It seems that our biochar inhibited growth of these plants, except when we used the biochar soaked in urine. The urine seemed to compensate for the biochar properties that inhibited growth in the other treatments. We were not expecting these results because the teacher’s homemade biochar had produced good results earlier. But the homemade biochar was much lighter than the BBQ biochar. We believe the BBQ biochar had a lot more volatile oils and tars remaining in it compared to the homemade biochar that was mostly just carbon.

Can the experiment tell us anything about biochar in general or just about the biochar that we made from BBQ charcoal?
The experiment tells us that the BBQ charcoal might not be good for starting and growing young collard plants. However, we used the same seaweed and fish emulsion biochar at a slightly weaker concentration (3 parts soil to 1 part biochar) for our plant sale plants – we transplanted seedlings of a variety of species (broccoli, leek, celery) into this mixture – and those plants grew big and healthy. So perhaps our biochar mix for the experiment was just too strong. We concluded that the experiment does not tell us much about biochar overall because there are so many variables involved.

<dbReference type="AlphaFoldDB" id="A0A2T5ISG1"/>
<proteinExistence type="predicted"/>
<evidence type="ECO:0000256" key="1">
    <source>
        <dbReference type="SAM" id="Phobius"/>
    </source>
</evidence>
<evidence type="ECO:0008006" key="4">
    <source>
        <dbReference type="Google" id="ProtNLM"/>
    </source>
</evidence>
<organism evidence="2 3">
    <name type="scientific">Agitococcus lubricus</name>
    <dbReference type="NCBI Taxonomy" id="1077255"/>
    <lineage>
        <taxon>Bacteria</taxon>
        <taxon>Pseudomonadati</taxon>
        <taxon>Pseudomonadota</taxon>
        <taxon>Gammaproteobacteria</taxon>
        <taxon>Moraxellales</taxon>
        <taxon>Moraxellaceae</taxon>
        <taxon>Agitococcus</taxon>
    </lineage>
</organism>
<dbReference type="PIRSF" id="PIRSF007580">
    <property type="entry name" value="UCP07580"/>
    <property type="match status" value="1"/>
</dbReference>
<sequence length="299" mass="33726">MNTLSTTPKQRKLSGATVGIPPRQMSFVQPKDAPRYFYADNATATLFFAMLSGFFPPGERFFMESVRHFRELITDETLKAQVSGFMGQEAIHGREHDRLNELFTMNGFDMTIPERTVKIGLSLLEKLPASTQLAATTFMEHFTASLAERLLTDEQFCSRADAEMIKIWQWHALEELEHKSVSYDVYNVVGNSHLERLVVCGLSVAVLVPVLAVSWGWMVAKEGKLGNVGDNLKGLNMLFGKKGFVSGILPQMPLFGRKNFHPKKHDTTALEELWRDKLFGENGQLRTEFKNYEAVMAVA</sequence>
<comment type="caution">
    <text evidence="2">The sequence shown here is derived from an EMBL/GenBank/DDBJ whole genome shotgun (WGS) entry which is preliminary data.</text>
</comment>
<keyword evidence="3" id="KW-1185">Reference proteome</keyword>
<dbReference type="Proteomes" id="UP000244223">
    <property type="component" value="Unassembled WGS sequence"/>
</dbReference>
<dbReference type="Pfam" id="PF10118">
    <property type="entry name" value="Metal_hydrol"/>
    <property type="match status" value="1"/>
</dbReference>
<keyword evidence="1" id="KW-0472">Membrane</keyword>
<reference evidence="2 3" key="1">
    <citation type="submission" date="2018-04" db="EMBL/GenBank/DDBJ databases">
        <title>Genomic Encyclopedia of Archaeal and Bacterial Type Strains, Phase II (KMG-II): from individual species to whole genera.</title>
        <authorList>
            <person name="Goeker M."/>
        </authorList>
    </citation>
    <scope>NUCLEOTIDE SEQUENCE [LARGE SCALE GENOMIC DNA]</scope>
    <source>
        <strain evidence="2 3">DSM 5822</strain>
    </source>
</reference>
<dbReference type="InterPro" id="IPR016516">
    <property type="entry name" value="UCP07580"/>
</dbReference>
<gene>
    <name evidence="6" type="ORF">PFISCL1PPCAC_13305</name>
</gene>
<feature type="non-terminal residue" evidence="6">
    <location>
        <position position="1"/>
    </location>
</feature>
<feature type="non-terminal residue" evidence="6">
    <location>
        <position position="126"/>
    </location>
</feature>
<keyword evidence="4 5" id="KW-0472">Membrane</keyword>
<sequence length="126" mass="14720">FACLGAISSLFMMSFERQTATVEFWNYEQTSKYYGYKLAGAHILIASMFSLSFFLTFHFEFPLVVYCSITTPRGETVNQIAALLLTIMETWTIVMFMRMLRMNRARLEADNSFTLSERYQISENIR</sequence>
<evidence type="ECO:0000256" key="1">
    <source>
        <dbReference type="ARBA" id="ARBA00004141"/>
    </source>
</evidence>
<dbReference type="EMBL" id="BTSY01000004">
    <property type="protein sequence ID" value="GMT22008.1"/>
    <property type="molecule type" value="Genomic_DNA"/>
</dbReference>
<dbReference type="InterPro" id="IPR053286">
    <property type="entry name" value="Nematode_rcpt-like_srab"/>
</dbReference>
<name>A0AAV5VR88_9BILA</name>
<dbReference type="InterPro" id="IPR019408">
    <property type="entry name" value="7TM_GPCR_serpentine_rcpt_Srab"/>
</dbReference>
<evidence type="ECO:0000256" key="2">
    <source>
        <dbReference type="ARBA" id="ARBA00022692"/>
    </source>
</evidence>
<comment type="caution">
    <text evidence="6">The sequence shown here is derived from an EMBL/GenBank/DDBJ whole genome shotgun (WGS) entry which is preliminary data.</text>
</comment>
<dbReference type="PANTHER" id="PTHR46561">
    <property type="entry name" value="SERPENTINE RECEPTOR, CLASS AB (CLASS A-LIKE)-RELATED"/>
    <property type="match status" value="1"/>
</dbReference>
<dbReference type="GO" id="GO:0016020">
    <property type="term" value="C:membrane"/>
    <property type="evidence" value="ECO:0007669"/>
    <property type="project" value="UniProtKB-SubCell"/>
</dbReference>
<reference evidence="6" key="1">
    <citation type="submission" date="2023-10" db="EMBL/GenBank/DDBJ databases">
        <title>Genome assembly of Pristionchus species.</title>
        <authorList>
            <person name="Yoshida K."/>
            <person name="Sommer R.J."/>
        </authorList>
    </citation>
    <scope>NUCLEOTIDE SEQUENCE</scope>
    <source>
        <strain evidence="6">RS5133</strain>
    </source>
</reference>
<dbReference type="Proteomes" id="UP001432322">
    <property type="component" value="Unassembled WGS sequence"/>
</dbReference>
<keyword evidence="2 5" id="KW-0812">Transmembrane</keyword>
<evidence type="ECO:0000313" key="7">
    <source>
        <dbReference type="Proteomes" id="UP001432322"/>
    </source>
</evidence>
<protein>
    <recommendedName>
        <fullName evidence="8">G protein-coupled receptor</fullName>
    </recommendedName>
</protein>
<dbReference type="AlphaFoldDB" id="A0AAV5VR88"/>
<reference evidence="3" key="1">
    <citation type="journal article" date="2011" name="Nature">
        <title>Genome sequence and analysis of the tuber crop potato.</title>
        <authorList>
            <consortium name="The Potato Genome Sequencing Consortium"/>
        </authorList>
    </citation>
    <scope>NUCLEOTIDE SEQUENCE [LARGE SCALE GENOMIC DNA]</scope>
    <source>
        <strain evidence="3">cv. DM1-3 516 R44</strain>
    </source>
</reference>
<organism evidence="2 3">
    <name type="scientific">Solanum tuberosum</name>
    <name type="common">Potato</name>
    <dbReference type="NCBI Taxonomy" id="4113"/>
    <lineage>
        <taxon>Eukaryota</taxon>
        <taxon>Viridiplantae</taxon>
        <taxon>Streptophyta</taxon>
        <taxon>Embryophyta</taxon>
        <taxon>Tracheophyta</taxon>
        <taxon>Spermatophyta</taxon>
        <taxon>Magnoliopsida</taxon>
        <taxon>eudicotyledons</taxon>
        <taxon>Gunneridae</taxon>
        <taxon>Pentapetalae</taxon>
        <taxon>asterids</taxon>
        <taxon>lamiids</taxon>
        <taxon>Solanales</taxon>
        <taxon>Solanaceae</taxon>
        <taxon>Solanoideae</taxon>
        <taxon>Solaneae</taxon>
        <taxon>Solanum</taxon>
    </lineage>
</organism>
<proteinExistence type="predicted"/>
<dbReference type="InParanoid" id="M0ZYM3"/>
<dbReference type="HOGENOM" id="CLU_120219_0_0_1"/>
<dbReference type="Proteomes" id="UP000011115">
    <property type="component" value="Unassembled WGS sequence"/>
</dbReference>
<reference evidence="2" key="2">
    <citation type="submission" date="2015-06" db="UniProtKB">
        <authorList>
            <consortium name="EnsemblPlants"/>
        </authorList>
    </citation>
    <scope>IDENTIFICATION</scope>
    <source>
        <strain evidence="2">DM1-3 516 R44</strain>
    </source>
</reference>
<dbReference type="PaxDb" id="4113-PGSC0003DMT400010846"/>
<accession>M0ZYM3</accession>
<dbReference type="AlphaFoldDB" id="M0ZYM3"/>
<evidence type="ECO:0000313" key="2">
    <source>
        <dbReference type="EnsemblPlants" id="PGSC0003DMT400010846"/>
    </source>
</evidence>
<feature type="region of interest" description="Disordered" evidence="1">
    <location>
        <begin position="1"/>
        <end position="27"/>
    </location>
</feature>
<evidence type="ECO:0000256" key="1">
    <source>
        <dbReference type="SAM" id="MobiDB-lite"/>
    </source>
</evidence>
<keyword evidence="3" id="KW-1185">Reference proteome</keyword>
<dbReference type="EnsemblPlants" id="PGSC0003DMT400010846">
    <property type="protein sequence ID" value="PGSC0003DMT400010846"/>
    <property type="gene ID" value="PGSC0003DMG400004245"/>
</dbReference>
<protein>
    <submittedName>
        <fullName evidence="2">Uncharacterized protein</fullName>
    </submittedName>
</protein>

What kinds of mistakes did we make in the experiment?
  • We did not control the number of seeds planted in each pot well enough. Some pots had too many plants.
  • We forgot to water a few times and the plants suffered.
  • We broke off too many roots when measuring the results so the roots measurements are not accurate.

If we did it again, what could we do differently?

We would have learned more if we had:
  • tried the biochar alone without treatments
  • tried the different biochars at different concentrations in the soil mix
  • measured the pH of the biochars to see if that was a factor

What other kinds of biochar could we test?

  • Biochar that we made with our TLUD stoves
  • Biochar that we pick out of campfire rings
  • Biochar we find in the woods left over from the big Biscuit Forest Fire
  • Biochar mixed with bokashi from our school compost